Lockport schools turn to state-of-the-art technology to beef up security – the buffalo news from the trenches world reportfrom the trenches world report gas vs electric dryer

“We always have to be on our guard. We can’t let our guard down,” Lockport Superintendent Michelle T. Bradley said. “That’s the world that we’re living in. Times have changed. For the Board of Education and the Lockport City School District, this is the No. 1 priority: school security.”

The software is used by “Scotland Yard, Interpol, the Paris police and the French Ministry of Defense,” Olivo said. “There are a lot of facial recognition systems out there. There is nothing in the world that can do what this technology does.”

Lockport will spend $1.4 million of the state’s money on the Aegis system, from SN Technologies of Ganonoque, Ont., in all 10 district buildings this summer. It’s part of a $2.75 million security system that includes 300 digital video cameras.

But Jim Shultz, a Lockport parent, calls the upgrade a waste of money. And it won’t prevent a school shooting. He said the district would at best gain a few seconds in response time if a crazed killer rushed into a Lockport school with an AR-15.

What it can do is alert officials if someone whose photo has been programmed into the system – a registered sex offender, wanted criminal, non-custodial parent, expelled student or disgruntled former employee – comes into range of one of the 300 high-resolution digital cameras.

“A school is now a target, unfortunately,” said Robert L. LiPuma, Lockport’s technology director. “Based on recommendations, things we saw, drills we did, pilots we did, we assessed all of that and we thought this was the best option, economically and responsibly, for the safety of our community.”

At the Sandy Hook massacre in Newtown, Conn., in 2012, the shooter was a mentally ill 20-year-old who shot his way through a locked entrance door before killing 20 children and employees. Police arrived five minutes after the killer entered. Failed recognition

In one of the most drastic examples, facial recognition software was tested last June on the crowd at a championship soccer game in Cardiff, Wales. The system triggered 2,470 alerts for matches with a police database – but 92 percent of the “matches” turned out to be false. The police blamed the poor quality of the photos in the database.

“Not to disclose any of the technical aspects of this system, but normal facial recognition that they’re talking about is based on mathematics. It’s based upon the distance between the eyes and the nose, the nose and the mouth, key points on a face. In order to get perfect facial recognition, you have to have that type of a look. The face, the lighting, it all has to be very specific,” Olivo said. “This (new) technology operates on a different platform with different algorithms that don’t necessarily need that specific key point in order to identify someone, or a weapon or something of that nature.”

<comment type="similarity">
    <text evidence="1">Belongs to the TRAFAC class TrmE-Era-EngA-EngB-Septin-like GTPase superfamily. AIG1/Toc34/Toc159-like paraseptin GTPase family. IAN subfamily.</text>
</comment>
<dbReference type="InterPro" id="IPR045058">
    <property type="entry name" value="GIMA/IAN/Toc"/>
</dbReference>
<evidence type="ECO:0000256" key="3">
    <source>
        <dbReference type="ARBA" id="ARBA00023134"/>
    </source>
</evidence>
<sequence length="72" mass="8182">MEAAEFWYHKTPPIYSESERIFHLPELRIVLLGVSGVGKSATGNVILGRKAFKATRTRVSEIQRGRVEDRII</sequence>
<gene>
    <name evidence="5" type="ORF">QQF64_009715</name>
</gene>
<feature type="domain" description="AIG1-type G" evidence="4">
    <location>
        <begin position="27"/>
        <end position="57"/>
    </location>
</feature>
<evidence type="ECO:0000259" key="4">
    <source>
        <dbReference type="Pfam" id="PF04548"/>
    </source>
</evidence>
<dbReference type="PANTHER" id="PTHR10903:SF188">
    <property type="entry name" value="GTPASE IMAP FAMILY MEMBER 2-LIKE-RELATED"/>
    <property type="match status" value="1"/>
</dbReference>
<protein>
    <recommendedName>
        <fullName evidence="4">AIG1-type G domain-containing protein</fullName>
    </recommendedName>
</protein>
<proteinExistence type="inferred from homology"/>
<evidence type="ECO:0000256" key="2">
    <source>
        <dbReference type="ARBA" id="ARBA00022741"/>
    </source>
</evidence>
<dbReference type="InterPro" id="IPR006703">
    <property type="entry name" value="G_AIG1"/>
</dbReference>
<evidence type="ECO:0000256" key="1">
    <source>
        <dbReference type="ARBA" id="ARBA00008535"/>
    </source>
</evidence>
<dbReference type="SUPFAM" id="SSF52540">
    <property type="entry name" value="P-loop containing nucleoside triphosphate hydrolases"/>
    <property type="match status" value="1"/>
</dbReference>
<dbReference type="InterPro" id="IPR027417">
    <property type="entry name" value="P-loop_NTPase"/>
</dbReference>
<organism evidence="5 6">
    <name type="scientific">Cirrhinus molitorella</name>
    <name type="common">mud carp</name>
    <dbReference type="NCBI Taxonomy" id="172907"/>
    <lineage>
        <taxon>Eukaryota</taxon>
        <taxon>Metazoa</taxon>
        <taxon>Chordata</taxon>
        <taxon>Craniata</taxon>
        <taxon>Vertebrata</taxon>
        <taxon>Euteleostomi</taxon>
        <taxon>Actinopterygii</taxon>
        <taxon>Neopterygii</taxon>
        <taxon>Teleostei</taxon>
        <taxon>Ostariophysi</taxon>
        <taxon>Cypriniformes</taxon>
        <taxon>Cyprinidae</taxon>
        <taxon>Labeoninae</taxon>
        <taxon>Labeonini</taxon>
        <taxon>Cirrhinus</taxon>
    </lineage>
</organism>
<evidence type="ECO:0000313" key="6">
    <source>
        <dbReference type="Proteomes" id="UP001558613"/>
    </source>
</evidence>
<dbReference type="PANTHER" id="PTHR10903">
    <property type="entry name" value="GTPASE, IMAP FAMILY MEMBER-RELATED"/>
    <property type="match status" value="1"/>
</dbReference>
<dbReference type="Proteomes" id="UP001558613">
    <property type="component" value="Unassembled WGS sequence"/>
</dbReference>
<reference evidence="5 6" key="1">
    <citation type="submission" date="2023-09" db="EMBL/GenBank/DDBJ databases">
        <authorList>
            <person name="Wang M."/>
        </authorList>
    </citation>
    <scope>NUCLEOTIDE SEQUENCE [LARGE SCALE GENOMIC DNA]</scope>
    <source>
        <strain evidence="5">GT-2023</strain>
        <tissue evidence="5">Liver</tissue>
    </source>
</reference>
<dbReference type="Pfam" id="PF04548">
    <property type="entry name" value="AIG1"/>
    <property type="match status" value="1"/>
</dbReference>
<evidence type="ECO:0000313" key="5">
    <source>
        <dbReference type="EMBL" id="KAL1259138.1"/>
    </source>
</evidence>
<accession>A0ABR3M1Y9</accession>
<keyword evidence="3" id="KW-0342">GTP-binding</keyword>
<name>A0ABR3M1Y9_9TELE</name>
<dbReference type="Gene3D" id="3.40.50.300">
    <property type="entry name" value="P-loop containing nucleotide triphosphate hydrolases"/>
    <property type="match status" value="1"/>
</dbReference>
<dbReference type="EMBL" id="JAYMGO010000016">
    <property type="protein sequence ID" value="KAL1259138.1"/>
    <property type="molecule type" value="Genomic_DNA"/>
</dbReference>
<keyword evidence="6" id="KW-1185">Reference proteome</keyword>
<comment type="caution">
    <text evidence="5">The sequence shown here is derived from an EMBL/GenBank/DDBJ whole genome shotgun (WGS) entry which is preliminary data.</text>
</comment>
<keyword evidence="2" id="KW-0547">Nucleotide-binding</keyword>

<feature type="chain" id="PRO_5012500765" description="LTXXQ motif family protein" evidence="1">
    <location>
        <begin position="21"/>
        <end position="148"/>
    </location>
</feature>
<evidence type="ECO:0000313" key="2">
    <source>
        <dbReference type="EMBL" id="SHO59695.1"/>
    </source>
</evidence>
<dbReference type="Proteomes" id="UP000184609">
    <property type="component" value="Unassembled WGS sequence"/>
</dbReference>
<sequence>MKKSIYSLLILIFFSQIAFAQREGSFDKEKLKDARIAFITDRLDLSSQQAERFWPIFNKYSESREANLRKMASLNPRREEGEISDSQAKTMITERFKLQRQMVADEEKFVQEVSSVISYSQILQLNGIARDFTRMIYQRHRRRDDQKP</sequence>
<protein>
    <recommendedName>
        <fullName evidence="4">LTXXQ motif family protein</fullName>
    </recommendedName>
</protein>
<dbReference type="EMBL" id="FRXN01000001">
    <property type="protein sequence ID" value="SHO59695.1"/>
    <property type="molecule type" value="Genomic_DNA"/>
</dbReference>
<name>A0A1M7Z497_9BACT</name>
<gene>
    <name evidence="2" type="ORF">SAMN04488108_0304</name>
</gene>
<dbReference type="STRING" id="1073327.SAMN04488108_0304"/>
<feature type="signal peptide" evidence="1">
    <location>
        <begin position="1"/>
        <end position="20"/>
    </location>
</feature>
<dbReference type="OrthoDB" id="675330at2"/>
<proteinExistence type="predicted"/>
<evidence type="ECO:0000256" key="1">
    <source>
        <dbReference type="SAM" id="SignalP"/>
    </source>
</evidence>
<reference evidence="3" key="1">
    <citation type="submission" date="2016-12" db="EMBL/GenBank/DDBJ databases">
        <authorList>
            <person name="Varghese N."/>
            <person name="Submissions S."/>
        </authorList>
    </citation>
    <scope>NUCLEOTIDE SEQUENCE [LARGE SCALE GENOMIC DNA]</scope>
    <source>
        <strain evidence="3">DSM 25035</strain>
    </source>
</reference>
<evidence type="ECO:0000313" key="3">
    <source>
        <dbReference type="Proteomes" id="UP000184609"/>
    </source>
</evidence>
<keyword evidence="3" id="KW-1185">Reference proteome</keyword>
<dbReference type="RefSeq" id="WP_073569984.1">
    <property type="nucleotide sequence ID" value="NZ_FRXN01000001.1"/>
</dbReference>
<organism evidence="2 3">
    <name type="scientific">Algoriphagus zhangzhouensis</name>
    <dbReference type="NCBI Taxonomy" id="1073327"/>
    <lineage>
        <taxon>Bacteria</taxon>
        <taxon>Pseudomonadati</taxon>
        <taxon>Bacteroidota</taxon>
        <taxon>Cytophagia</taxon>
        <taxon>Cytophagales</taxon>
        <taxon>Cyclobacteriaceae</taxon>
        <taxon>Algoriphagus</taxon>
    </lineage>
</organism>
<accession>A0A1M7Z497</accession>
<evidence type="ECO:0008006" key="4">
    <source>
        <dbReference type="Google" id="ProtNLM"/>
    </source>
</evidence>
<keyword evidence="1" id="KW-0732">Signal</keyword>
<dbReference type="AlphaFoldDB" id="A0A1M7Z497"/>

“I don’t have a lot of experience with the facial recognition technology, so we’re relying on the manufacturer’s engineers to set our expectations,” said Matthew W. Crider, vice president of ECC Technologies, a Monroe County company that reviewed the system’s capabilities.

If there’s an alarm from Aegis, “It takes a human response, still, to respond to that,” LiPuma said. “There’s no security system or piece of technology that’s going to prevent something from happening. It’s just giving us more information and alerting us to issues.”

“If the district had the option of just taking the equivalent dollars and using it to hire security personnel, that might have been a very worthy consideration. The reality is, that wasn’t a funding option. That wasn’t on the table,” Crider said. Watching students

“If we had a student who committed some type of offense against the code of conduct, we can follow that student throughout the day to see maybe who they interacted with, where they were prior to the incident, where they went after the incident, so forensically we could also use the software in that capacity as well,” Rabey said.

“Tracking every move of students and teachers is not the best way to make them feel safe at school and can expose them to new risks, especially for students of color who are already over-policed in the classroom,” said John Curr, director of the Buffalo chapter of the New York Civil Liberties Union.

“Facial recognition software can be highly inaccurate, especially when it comes to identifying young people and people of color. This plan sets a dangerous precedent for constant surveillance of young people and risks exposing data collected about students and educators to misuse by outsiders or law enforcement,” Curr said. Conflict of interest?

“We don’t get commissions. We don’t own any part of SN Tech. We have no financial interest in SN Tech,” Olivo said. “SN Tech has partnered with us as their consultants to help them design and deploy this system in schools. For instance, we do reviews of camera designs and those types of things, and as such they pay us a consulting fee.”

“A lot of it goes back to Tony Olivo’s firm having over many years with the district proving himself to be a trusted adviser for the district and the board,” said Crider, the ECC Technologies vice president. “They’re taking his advice and his recommendation seriously.”

SN Technologies doesn’t have a contract with Lockport. SN is in effect a subcontractor with Ferguson Electric Construction Co., the local firm that beat out two others with the $3.3 million low bid for installing the system, said Deborah Coder, the Lockport district’s assistant superintendent for finance and management.